Yuletide Fuel Scarcity: Demystifying Oil Marketers Perennial Feud With FG

Yuletide Fuel Scarcity: Demystifying Oil Marketers Perennial Feud With FGBy Kenneth Jukpor

Nigerians have described the annual fuel scarcity in the country especially at Christmas as an act of cruelty that could not be justified. Indeed it has become a frightening trend expected to occur in December every year as oil marketers seize the opportunity of increased transport activities to drive home their demands from the federal government.

The Nigerian National Petroleum Corporation (NNPC) always promises to flood the market with petrol and other products to ease the scarcity, but history has shown that oil marketers remain unyielding as they strive to get the federal government do their bidding.

If recent events are anything to go by, then 2018 may not be an exception with regards scarcity of petroleum products at yuletide. Barely a fortnight ago, the Depot and Petroleum Products Marketers Association of Nigeria (DAPPMAN) said it would from midnight of Sunday (December 9) stop the loading of petroleum products across its depots as a result of the failure of government to pay the outstanding subsidy debts which it owed oil marketers.

The association stated that its latest decision was due to the intervention of well-meaning Nigerians including the National Assembly as represented by the Senate Committee on Petroleum Downstream and the constructive engagement of the Federal Government team by the labour unions most affected by the disengagement of DAPPMAN’s personnel.

It named the labour unions to include the Petroleum and Natural Gas Senior Staff Association of Nigeria, National Union of Petroleum and Natural Gas workers, National Association of Road Transport Owners and the Petroleum Tanker Drivers.

DAPPMAN said that it had resolved to recall its disengaged personnel within five days, to give the Federal Government’s team the opportunity to conclude its process of paying marketers the full outstanding of N800bn with the first trench being the amount already approved by the Federal Executive Council.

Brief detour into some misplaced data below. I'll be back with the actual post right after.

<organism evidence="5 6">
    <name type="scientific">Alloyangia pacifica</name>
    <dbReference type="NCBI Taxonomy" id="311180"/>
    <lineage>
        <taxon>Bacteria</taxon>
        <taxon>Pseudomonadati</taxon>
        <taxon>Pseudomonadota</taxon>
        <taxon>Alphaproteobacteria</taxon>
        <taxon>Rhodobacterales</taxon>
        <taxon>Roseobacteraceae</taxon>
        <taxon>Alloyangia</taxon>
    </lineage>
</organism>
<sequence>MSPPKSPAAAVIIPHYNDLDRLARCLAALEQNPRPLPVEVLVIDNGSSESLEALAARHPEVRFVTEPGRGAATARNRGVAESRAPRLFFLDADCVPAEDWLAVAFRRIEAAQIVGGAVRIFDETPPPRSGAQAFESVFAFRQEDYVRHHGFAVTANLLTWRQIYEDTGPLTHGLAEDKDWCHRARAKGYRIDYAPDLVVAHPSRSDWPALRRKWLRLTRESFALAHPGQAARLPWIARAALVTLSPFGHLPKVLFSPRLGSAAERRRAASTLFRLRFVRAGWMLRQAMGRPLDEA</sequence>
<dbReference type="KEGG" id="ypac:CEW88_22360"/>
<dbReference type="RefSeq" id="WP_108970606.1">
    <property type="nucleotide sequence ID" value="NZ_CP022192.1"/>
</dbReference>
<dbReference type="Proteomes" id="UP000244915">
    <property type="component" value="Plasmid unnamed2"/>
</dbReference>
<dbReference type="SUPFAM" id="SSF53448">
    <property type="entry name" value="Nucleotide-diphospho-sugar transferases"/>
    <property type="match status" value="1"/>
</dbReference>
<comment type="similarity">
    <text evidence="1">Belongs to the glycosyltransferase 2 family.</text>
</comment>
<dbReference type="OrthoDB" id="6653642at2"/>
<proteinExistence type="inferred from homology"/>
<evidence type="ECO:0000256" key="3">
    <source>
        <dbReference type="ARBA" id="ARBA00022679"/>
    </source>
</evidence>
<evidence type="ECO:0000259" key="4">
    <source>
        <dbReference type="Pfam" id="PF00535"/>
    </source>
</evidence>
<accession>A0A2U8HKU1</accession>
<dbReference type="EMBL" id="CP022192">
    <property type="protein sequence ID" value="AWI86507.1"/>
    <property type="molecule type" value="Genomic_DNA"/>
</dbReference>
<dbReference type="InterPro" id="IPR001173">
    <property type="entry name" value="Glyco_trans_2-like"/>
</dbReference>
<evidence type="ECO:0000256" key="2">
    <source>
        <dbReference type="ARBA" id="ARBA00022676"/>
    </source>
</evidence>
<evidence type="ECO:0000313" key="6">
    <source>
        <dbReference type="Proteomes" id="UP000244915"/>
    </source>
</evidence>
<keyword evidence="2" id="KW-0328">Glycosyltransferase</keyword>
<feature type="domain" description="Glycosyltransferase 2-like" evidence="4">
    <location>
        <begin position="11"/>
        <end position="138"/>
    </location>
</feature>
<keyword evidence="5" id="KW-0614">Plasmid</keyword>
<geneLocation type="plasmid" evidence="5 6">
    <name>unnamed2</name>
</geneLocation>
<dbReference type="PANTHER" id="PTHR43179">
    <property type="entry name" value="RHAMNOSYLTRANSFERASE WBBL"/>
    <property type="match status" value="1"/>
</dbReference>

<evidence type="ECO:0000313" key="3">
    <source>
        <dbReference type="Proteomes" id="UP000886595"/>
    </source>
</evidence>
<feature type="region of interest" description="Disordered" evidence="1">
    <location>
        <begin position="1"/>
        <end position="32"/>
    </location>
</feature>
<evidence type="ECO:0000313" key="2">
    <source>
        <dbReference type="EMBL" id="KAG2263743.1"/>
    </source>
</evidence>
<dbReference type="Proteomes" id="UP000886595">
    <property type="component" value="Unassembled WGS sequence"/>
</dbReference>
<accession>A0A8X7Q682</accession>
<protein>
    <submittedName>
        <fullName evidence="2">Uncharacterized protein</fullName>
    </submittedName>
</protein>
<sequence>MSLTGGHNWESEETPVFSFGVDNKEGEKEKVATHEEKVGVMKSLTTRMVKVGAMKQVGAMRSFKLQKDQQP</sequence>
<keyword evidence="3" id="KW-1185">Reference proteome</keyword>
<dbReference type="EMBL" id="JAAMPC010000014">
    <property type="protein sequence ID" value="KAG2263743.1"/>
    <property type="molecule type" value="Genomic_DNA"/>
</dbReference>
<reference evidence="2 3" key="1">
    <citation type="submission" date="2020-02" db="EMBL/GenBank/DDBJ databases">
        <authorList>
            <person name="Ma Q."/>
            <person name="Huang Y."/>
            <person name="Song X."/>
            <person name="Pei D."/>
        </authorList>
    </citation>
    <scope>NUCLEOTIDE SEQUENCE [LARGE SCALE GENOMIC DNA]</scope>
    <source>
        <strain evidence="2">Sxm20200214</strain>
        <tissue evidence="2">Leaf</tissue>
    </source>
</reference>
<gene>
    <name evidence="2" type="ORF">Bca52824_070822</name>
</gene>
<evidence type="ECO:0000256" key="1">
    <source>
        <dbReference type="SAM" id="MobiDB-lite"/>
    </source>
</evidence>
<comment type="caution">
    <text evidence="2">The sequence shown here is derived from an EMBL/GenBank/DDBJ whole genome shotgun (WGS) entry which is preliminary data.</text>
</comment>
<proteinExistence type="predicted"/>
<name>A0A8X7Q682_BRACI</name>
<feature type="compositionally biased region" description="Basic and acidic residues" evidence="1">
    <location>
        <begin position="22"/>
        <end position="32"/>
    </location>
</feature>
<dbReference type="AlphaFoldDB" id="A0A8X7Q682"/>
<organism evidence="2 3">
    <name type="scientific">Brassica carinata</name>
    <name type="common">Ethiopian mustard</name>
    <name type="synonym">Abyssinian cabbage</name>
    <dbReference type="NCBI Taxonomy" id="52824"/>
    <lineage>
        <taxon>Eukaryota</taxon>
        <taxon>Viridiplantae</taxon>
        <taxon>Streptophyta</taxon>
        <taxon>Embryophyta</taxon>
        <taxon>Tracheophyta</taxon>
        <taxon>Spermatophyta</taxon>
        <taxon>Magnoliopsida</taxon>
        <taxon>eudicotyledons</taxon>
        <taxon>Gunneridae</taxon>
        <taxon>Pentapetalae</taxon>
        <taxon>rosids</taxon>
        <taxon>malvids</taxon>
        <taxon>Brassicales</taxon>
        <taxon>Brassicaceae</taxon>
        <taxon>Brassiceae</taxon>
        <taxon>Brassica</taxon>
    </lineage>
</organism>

It said it acted in good faith to avoid unnecessary hardship which could befall Nigerians during the Yuletide, adding that “we hope that government would make good its promise to see that those issues are resolved by Friday, December 14, as promised.”

Although DAPPMAN suspended its earlier directive to shut down depots nationwide after giving the Federal Government a five-day (until Friday December 14) grace to pay part of the outstanding debt which it owed the marketers, citizens are becoming worried about the effects of a possible strike action by the group.

Worried by the recurring decimal, MMS Plusspoke with some veterans in petroleum sector as well as Logistics experts.

The Chief Operating Officer, Jevkon Oil and Gas Limited, Engr. Olukwu Dumkwu sympathized with both the Nigerian masses and the depot operators.

According to Dumkwu, every businessman is in business to make money.

“If you want to make everybody happy then you should resort to selling ice-cream but if you want to do business you must be serious about it. Unfortunately, Nigeria is a place where business associations would reach an agreement with the government but the government would never take such agreement serious” he said.

Explaining further, he said: “To be fair to marketers and depot operators, the only way and the only period they can put intense pressure on the government is unfortunately during the yuletide seasons. They believe that the government wouldn’t want the strike to go on because of the season, thus the government would fulfill part of the agreement that they entered years or months ago. Some of these agreements were reached years ago and the government came up promissory notes but promissory note isn’t money”

Although he agreed that one could take a promissory note to the bank to raise money to go about his business, clear cargoes, pay salaries, among other issues, he maintained that these marketers also go through immense pressure to pay staff salaries and stay afloat in the business.